The Asa is the collective noun given to the Norse pantheon and includes both the Aesir and the Vanir; the Asa are not merely synonymous with the Aesir. Moreover, the term Asa frequently has a much more religious connotation than the simple terms Aesir and Vanir, indicative of worship: it is the root of the contemporary re-implementation of pre-Christian Norse beliefs, Ásatrú. The membership of the gods to the Asa is often referred to directly within the Edda as, for example, Asa-Thor or Asa-Loki. The word "Asa" can also refer to a single male member of the Aesir.
See Norse mythology
Asa was king of Judah, the son of Abijam, and grandson of Rehoboam. Albright has dated his reign to 913 - 873 BC, while Thiele offers the dates 911 - 870 BC. 2 Chronicles describes his reign in a favorable manner; "He did what was good and right in the eyes of the Lord his God" (2 Chr. 14:2). Immediately after his accession to the throne he deprived his idolatrous mother Maachah of the title of Queen Mother (2 Chr. 15:16-18). He devoted his life to destroying idols and restoring the worship of Yahweh.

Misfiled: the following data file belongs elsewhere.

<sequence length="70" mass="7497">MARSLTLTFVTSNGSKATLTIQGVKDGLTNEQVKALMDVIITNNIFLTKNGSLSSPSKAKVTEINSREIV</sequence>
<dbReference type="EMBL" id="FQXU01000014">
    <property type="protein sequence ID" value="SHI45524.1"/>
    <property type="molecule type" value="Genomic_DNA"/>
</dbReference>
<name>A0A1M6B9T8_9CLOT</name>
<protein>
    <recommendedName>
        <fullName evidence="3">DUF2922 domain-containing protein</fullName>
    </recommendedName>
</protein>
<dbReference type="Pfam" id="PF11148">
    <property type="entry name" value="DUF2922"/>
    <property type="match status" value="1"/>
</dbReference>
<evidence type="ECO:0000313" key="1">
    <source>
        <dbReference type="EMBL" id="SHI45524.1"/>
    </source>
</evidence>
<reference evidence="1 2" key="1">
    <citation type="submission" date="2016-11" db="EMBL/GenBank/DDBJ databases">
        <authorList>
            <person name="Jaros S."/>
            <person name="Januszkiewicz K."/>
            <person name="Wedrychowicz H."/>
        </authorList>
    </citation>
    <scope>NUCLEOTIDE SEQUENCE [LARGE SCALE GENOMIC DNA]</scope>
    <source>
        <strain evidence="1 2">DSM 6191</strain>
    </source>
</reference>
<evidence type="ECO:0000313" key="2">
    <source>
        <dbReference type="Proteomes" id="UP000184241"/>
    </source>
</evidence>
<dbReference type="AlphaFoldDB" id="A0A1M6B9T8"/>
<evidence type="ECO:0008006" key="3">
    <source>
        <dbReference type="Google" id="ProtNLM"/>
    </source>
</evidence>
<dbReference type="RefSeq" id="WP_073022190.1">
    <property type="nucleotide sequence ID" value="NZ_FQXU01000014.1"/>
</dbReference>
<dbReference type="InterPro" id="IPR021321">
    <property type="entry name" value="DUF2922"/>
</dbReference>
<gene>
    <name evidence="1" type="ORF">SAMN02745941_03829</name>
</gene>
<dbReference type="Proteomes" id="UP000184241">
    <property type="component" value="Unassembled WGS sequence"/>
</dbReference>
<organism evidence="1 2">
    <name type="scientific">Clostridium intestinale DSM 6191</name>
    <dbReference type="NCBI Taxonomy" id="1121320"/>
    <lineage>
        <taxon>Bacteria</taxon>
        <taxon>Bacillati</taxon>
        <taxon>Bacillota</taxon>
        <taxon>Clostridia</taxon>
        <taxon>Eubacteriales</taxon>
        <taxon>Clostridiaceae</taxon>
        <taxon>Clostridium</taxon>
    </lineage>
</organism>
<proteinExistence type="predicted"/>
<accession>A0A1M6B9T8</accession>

The first ten years of his reign were peaceful and he fortified Judah's cities. Then an army of Nubians (misleadingly called Ethiopians in 2 Chronicles) under the lead of Zerah (Osorkon II of Egypt) came upon him and Asa routed them, resulting in a peace with Egypt that lasted for the next three centuries (2 Chr. 14:9-15).
Then to the north King Baasha of Israel fortified Ramah on the border and declared war upon Judah (2 Chr. 16:1-6). Asa formed an alliance with King Benhadad of Damascus. A prophet told him that this alliance displeased the Lord, but Asa threw the prophet in prison (2 Chr. 16:7-10). Shortly after this, Asa contracted a disease in his feet and put no trust in the Lord, but in his physicians. On his death he was succeeded by his son Jehoshaphat (2 Chr. 16:12-14).